Sales development metrics you should be tracking

 

SaaS metrics

One of many metrics you could be tracking SDR performance based on

Having a dedicated sales development team is still a relatively new concept. The idea was popularized by Aaron Ross’s book “Predicable Revenue” and successful implementations at big companies like Oracle. As sales development teams have become somewhat obligatory for any startup with a sales team, managers overseeing Sales Development Reps (SDRs) often ask themselves how they should be measuring success. What sales development metrics should you be tracking?

What does a sales development team do?

SDRs are responsible for generating a pipeline of qualified leads for Account Executives. The methods they use to source these leads are broken down into “outbound” and “inbound” lead generation. Outbound means an unprompted reach out (yes, including cold calls and emails) to people they have identified as ideal potential customers. Inbound leads come from potential customers expressing an interest in your company in some way (signing up for a newsletter, visiting your website and leaving their contact information, etc.) before the SDR reaches out. SDRs ultimately tee up opportunities for AEs to project manage the sales cycle around, and turn into happy, successful customers. They are the front lines of your sales team and are often the first interaction someone has with your company. This is a pretty bare-bones outline of how sales development teams work, but I think it’s enough of a primer to allow us to dive into the meat of this post- what metrics you should be tracking for your SDRs. If you want to learn more about the history of sales development and why it should be a key part of your sales organization, check out this post from the team at PersistIQ.

Considerations when determining which metrics to track

The rubric for a successful SDR should be tailored to match up with the Sales team’s goals as a whole. That means the metrics your team is judging SDRs against should not only be different than how the ones at your friend’s company, but that they should change as your sales team and the sales landscape adapts and matures over time.

  • Who are you selling to?

Are you doing high-volume transactional deals or enterprise agreements that take 6+ months to close? If you are focusing on Fortune 100 companies, that means there are only 100 possible leads your SDRs could generate in a month. If you’re focusing on transactional deals at $200 a pop, you’re going to need a lot of leads to get your sales team to hit their revenue goals.

  • What stage is your company in?

Early stage companies might want to focus on just talking to as many people as possible to refine product market fit, which means your SDRs should be focused on booking appointments for your AEs. If you have a solid customer profile you’re going after, then you want to encourage SDRs to only reach out to people who fit that description.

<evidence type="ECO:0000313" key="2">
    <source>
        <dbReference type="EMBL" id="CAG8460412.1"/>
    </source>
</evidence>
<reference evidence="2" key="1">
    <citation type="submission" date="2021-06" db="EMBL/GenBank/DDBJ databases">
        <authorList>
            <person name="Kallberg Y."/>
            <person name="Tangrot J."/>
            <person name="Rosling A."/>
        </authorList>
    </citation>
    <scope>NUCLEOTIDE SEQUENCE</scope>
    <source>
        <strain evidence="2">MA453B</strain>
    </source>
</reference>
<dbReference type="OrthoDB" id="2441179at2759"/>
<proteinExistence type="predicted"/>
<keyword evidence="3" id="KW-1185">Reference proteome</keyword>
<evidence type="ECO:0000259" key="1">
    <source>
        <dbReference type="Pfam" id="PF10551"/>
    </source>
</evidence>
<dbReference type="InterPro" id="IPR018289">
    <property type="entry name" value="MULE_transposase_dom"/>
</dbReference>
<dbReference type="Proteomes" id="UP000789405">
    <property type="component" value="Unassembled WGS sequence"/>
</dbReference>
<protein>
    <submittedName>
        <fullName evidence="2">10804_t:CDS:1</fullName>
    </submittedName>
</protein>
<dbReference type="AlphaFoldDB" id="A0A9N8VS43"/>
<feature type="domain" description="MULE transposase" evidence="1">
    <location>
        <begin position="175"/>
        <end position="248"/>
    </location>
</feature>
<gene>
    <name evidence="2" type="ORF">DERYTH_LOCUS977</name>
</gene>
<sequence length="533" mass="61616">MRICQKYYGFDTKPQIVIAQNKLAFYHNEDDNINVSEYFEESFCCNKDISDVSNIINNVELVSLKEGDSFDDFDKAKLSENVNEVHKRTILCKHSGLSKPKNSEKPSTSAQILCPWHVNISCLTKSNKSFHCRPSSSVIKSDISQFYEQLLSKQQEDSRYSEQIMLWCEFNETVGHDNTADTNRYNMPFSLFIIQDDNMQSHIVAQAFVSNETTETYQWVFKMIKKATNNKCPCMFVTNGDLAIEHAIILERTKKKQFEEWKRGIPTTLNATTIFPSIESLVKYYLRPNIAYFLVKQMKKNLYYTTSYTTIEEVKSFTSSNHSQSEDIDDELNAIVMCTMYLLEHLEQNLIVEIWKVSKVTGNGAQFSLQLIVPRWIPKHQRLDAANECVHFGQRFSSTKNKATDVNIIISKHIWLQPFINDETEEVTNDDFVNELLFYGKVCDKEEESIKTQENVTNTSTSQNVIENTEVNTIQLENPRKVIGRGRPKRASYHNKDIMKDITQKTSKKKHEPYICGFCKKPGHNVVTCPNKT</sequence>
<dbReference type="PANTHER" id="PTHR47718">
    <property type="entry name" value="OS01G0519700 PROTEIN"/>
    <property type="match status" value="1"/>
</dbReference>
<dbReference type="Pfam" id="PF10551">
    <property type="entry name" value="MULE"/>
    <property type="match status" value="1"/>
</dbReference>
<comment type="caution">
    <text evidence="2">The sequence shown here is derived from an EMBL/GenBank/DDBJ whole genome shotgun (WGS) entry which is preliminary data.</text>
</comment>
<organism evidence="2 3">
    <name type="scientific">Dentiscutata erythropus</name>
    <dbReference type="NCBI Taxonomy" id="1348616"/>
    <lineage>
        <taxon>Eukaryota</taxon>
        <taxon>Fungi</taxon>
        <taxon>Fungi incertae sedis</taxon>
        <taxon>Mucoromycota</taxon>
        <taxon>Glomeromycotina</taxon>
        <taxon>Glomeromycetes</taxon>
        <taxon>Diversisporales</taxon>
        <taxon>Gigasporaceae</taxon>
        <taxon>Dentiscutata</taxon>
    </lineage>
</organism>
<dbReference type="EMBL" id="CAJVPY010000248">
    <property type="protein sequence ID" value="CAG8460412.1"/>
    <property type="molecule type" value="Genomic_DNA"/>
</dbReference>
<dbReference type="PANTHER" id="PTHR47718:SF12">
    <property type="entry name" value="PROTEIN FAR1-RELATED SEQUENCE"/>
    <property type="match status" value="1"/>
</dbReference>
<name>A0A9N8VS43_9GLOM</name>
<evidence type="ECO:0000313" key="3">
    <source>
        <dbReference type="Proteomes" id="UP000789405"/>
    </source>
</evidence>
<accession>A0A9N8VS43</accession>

• What leads are your SDRs working?

If you’re buying lead lists it’s easy to keep things equal and fair across the sales development team. But if you have inbound leads you need to consider how opps routed to SDRs. Should you create a lead score to make sure some people aren’t always getting the most appealing leads? All your SDRs should have an equal opportunity of sourcing new opportunities or creating their own outreach projects when lead flow is light.

  • Do you need to create a feedback loop?

SDRs do not exist in a vacuum. The most immediate cross-team relationship is between SDRs and AEs. If AEs are not closing a high percentage of leads they get passed by SDRs, there is probably an opportunity to improve the lead qualification process. If any of your leads come from inbound sources then the work of the demand generation, content marketing, and online marketing teams all affect the success of your sales development team. For instance, if the email to leads generated percentage for new newsletter subscriptions is really low, it might be a good idea to send these contacts marketing materials before passing them to a SDR.

  • Have you properly aligned incentives?

People are in sales to make money, and your sales team should be full of sharp and talented individuals. That being said, they will find ways to rig the system if they can, so think about introducing metrics that not only align with short-term goals, but long-term value for your company. If the only metric you care about it calls made or leads passed to an AE, SDRs will scrape the bottom of the barrel to find things that barely meet your qualification requirements.

When SDRs are measured on both volume (calls made, number of leads passed) and quality metrics (how many of those leads close, average transaction size), then they are more likely to put in the effort to reach out to bigger and better leads that might require more time or finesse.

  • Are there values you want your team to embody?

Is it more important to focus on getting results at all costs, or do you want to also build in a dimension of ethical and a value system you want to hold your sales team to?

Sales Development metrics to track

Number of opportunities passed (you can also track the number of opportunities closed by AEs if the focus is on passing only highly qualified leads)

 

SaaS metrics

Progress towards revenue goal (revenue goals should be viewed as a goal across the entire sales team since AEs are not the only ones having an impact on which deals get closed)
 SaaS metrics
Average transaction size (discourages a focus on generating lots of small opps versus taking the time to find a few larger ones)

Leads dissected by source they originated from (allows you to provide feedback to other teams involved in inbound marketing efforts)

SaaS metrics

 

I’d love to hear what sales development metrics your team tracks and what data you find useful to keep an eye on.